Public transportation is available to varying degrees within cities across the Balkans – trams and buses are frequent and reliable within the capital cities of Belgrade and Sarajevo, but are less so in smaller and more rural towns such as Kotor. Get into the mindset and relax – allow plenty of time to get where you’d like to go and don’t stress if you’re waiting a while for the bus! If you want to plan excursions, it’s worth asking at your hostel or hotel who will be able to tell you how to reach your destination, and are often able to arrange private transfers for your trips as well.
Culture & history:
Both beautiful and scarred, the varied landscape of the Balkans has long been a meeting point of cultures, peoples and ways of life. Religious views across countries and regions are varied, including Catholicism in Croatia, Orthadox Christianity in Serbia and Islam in Bosnia (you’ll hear the call to prayer ringing out from mosques across Bosnian cities when travelling the Balkans). As a result its history hasn’t always been easy, and after the most recent war (which ended in 1996) lingering tensions remain between regions and ethnic groups. It’s worth trying to understand a little about these before you go as it’ll give you a greater appreciation of each country – people are very friendly in general but understandably they won’t appreciate insensitive comments.
Cultures throughout the region may appear similar on first look, but all the Balkan states are proudly independent and carry their own distinct traditions which it’s important to recognise and celebrate in their own right! People across the region are charming and entrepreneurial – and above all they love to have a chat – especially over coffee. Take the time to talk to them and you’ll be rewarded with fascinating stories and genuine hospitality!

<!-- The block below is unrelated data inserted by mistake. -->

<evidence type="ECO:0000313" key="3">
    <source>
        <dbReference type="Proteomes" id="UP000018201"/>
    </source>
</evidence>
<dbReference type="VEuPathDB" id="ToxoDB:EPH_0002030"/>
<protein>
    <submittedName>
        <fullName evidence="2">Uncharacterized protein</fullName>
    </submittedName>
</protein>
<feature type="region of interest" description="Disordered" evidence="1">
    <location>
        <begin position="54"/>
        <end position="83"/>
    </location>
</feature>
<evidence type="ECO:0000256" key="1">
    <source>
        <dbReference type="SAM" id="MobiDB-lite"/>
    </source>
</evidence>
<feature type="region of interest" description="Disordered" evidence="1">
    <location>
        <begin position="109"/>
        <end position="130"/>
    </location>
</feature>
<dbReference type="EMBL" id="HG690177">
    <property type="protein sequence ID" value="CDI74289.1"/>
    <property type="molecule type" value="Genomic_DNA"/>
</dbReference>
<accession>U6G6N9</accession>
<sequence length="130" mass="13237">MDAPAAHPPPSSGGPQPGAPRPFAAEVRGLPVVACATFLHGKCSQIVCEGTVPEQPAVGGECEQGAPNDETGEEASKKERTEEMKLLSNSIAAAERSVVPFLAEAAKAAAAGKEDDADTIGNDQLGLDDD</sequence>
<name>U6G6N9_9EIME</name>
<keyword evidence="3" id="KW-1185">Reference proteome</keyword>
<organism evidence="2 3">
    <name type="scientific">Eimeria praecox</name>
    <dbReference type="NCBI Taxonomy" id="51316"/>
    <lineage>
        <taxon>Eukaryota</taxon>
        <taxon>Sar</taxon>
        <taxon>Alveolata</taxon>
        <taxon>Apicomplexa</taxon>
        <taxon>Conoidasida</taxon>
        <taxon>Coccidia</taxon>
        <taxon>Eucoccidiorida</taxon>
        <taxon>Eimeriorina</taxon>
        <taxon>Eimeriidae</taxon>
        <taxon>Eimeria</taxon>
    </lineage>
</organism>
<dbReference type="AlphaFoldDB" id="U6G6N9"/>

At Euroventure we love travelling the Balkans and are keen to encourage more backpackers to travel to a region which is often overlooked. While it might not be quite as polished as Paris, or as punctual as Switzerland, it’s home to some of Europe’s most breathtaking scenery, fascinating cultures and, of course, the cheapest beers! Discover the wilderness of Montenegro, shop in the souks of Sarajevo, swim in the crystal clear waters of the Neretva river in Mostar and eat real Cevapi in Belgrade. As soon as you finish your adventure you’ll want to come back to discover more of Europe’s most underrated cities and landscapes. As we’ve discovered, one visit to the Balkans is never enough.
Words and Images by Catherine Livesley